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Hex: The Full Story

Ryan B. Hayward and Bjarne Toft
Publisher: 
CRC Press
Publication Date: 
2019
Number of Pages: 
298
Format: 
Hardcover
Edition: 
1
Price: 
100
ISBN: 
9780367144258
Category: 
General
BLL Rating: 

The Basic Library List Committee suggests that undergraduate mathematics libraries consider this book for acquisition.

[Reviewed by
Mark Hunacek
, on
05/12/2019
]

Over the years, there have been several board games that have attracted the interest of mathematicians. One is the Japanese game Go, and another is Hex, which is the subject matter of the book now under review, a book that can reasonably (with apologies to Dr. David Reuben) be subtitled Everything You Always Wanted to Know about Hex (But Were Afraid to Ask). Sorry, but some puns are simply impossible to resist.

The basic rules of the game (there are variations) are simple, and belie its underlying complexity. It is played on an n x n board of hexagons (as, for example, might be found on a tiled bathroom floor). There are two players, one (player W) with white tiles and one (player B) with black tiles. Two opposite sides of the board are white, the other sides are black. One player goes first and places his or her tile on any hexagon. The players then alternate turns, placing their tiles on empty hexagons. The first person to join his colored sides by an unbroken string of appropriately colored tiles is the winner.

There is some interesting mathematics associated with this game, with elegant and interesting proofs. The game never ends in a tie, for example, and the first player can always force a win. Both of these results are proved in the text. (Also interesting, and mentioned in the text, is that although it is known that the first player can always force a win, no specific strategy for doing so for arbitrary n x n games is known.)

The fact that the game does not end in a tie – i.e., a fully-completed Hex board has either a white or black path from one side to the other -- turns out to be equivalent to both the two-dimensional case of Sperner’s Lemma in combinatorics, and also to a discrete case of the Brouwer fixed point theorem. Yet, it has a simple intuitive explanation (this was shown to me many years ago, but I cannot now remember the source): think of white as water and black as a barrier. The only way that water will not flow from one end of the board to the other is if there is a barrier extending from one opposing side to the other.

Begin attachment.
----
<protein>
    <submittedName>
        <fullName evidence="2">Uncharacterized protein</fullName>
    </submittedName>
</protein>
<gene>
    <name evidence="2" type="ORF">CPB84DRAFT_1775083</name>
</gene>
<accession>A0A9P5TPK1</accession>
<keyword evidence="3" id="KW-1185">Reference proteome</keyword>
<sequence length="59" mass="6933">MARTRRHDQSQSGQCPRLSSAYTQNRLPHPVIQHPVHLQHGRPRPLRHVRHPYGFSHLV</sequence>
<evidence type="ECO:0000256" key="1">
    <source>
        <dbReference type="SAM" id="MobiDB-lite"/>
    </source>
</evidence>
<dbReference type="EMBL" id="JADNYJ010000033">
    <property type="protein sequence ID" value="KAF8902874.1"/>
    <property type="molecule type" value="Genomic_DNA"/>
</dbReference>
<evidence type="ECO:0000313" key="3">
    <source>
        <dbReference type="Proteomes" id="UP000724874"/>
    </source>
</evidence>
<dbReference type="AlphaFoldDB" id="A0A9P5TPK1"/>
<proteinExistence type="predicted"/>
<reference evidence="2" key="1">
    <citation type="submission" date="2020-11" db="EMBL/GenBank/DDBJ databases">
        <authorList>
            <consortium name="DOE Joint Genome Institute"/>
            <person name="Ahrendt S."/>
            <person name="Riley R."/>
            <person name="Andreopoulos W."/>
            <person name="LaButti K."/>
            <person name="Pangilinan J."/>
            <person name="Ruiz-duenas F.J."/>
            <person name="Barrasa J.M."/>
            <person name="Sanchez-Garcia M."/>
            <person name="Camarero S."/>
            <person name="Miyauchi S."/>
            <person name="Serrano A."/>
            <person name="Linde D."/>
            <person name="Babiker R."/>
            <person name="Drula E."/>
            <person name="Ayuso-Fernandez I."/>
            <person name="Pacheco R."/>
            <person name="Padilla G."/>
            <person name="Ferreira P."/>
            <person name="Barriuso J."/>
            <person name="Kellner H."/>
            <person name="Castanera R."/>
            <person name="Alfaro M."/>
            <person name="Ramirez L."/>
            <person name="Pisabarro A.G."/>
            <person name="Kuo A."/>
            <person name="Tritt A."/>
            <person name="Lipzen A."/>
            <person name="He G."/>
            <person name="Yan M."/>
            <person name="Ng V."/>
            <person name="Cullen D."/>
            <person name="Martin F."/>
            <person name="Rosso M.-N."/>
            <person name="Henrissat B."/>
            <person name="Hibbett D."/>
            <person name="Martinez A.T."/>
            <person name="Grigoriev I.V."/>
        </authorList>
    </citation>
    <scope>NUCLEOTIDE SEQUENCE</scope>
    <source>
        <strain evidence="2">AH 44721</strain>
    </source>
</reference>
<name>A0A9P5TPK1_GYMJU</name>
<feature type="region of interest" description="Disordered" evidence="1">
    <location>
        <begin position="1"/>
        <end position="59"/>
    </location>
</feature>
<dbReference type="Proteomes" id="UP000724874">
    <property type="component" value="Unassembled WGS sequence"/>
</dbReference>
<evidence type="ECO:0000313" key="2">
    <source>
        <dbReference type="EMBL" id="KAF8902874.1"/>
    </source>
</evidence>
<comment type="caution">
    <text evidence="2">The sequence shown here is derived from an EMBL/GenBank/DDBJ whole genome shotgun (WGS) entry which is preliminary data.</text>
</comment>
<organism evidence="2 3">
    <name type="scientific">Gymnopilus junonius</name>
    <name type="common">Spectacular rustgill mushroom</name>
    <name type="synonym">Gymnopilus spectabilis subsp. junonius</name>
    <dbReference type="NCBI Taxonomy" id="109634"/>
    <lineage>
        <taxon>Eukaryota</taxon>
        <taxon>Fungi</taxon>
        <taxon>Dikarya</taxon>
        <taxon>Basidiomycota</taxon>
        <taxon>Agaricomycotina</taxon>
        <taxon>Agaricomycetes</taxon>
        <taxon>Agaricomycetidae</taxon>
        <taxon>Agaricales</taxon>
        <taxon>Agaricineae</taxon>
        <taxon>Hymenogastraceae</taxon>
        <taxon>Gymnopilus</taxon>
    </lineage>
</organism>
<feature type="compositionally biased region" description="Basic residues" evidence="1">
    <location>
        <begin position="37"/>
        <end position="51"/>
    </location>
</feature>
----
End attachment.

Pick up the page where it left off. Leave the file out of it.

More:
Other mathematical ideas are discussed in the text, including the four-color problem, complexity and the P vs NP problem, and applications to computer play.  

However, this is not a mathematics textbook, and people who are not terribly interested in mathematical proofs and reasoning will still find much of interest here. In addition to discussing some of the mathematics behind the game, for example, the book also addresses at great length the history of Hex. This history can be briefly summarized as follows: the Danish poet Piet Hein invented the game (then called Polygon) in the 1940s, but it was apparently introduced to the United States via a subsequent conversation between John Nash and David Gale. (The extent to which Nash discovered Hex independently is a matter of some dispute.) It was marketed, without great success, by Parker Brothers, and then in July 1957 achieved considerable publicity through a Scientific American column by Martin Gardner.

The book discusses this history in considerable detail, and we are treated to glimpses of the personalities of Nash and Hein. Upset by Gardner’s column, which did not mention him, Nash complained to Gardner, who in his October 1957 column updated his July column by mentioning him. This, in turn, upset Hein. Extensive correspondence between Gardner and Hein are reproduced in the book and make interesting reading.

In addition to tracing the history of Hex, the authors also include lots of actual puzzles, with solutions, and discuss at length aspects of Hex strategy. Games that are related to Hex, such as Bridg-It and Rex (also known as “reverse Hex”), are also discussed.

Who should read this book? Because of its mathematical content, instructors of courses in subjects like game theory or discrete mathematics might want to flip through it as a potential source of lecture material. People interested in the history of mathematics might find some of the biographical and historical detail here interesting. And of course anybody who enjoys the game of Hex will find much of here interest as well. It’s a fun book.


Mark Hunacek (mhunacek@iastate.edu) teaches mathematics at Iowa State University.  

 

  

 

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